Friday 20 January 2017

Trusted dad's crime spree aged 62 'possibly linked to old brain injury'

Serial offender's 52 convictions in just three years are "possibly" linked to old brain injury

Published 20/11/2016 | 02:30

The curious case of McMulkin was outlined in a Court of Criminal Appeal judgment by Mr Justice John Edwards delivered on November 10 but published last Friday. Stock photo: Getty Images
The curious case of McMulkin was outlined in a Court of Criminal Appeal judgment by Mr Justice John Edwards delivered on November 10 but published last Friday. Stock photo: Getty Images

A trusted family man who was never in trouble in his life embarked on a crime spree across the country at the age of 62, possibly because of a brain injury he suffered 25 years before.

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James McMulkin, now 66, racked up 52 convictions in three years for stealing power tools and equipment, north and south of the Border.

His late conversion to crime was linked to a head injury caused by an iron rod that plunged through his skull in 1989. A psychiatrist said it was "strongly possible" he suffers from frontal lobe syndrome, a brain disorder that can cause personality changes and impair thinking.

The curious case of McMulkin was outlined in a Court of Criminal Appeal judgment by Mr Justice John Edwards delivered on November 10 but published last Friday.

He dismissed an appeal by the Director of Public Prosecutions that the two-year suspended sentence for theft he handed down in Carlow Circuit Criminal Court earlier this year was too lenient.

The ruling outlines what the sentencing judge called McMulkin's "sudden" transformation from "trusted member of society, a trusted father, a trusted husband" to "a thief and a fraudster".

McMulkin, who lived in Kildare with his wife and two daughters, worked for more than 30 years as a digger driver and had an "impressive" employment history with several well-known contractors. He rose to the rank of foreman, was trusted and well regarded by his employers, and worked on various motorway and road construction projects.

In 1989, he suffered a "devastating accident" when an iron bar fell from a height, went through his left eye and went out the back of his skull.

McMulkin was fitted with a prosthetic eye and was treated at the National Rehabilitation Hospital over several months for his head injury. He never returned to his former work, and was forced to retire in 2010.

Two years later, "all of a sudden", he began a string of offences that continued over three years. McMulkin later claimed a Romanian called Joe put him up to it, asking: "Would you do a few jobs?" He agreed.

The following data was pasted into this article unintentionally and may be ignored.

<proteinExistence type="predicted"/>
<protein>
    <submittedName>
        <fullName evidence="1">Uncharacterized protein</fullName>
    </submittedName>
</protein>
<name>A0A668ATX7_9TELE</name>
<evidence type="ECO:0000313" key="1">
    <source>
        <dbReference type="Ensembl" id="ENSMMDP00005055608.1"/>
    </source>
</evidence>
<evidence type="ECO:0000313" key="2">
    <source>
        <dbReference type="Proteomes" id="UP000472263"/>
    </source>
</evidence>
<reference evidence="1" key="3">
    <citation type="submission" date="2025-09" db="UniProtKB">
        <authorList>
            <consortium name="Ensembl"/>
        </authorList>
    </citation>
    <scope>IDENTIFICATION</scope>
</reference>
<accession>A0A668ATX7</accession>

His modus operandi was the same in every case. He targeted hardware shops to 'buy' power tools and equipment using credit card details. While the cardholders were reimbursed, the retailers carried the loss.

McMulkin - who once parked his car in front of a CCTV camera - was apprehended. He pleaded guilty to 52 offences in Northern Ireland in 2014, and served nine months in jail. On his release he reoffended and pleaded guilty to theft at Carlow Circuit Criminal Court in a case that was heard last year.

Prior to his sentencing, McMulkin was examined by a psychiatrist who noted how during the consultation he popped his prosthetic eye "in and out... with some inappropriate mirth".

He noted personality characteristics such as his "altered emotional behaviour", "unwarranted cheerfulness" and his "expression of needs and impulses without consideration of consequences".

In his report to the judge, he said there was a "strong possibility" that McMulkin suffered from frontal lobe syndrome and recommended further investigation of the consequences of his head injury in 1989.

His GP, however, portrayed McMulkin as a man "on the brink of suicide", who was having difficulty dealing with day-to-day things in his life.

Although his two adult daughters ostracised him, the sentencing judge heard "heart-rending" evidence from his wife, who was in a nursing home and needed him. He had been "a trusted member of society, a trusted father, a trusted husband and then he turns into a thief and a fraudster".

The sentencing judge gave him the "benefit of the doubt" with a suspended two-year sentence. On Friday, Mr Justice Edwards ruled the sentence was not unduly lenient.

Sunday Independent

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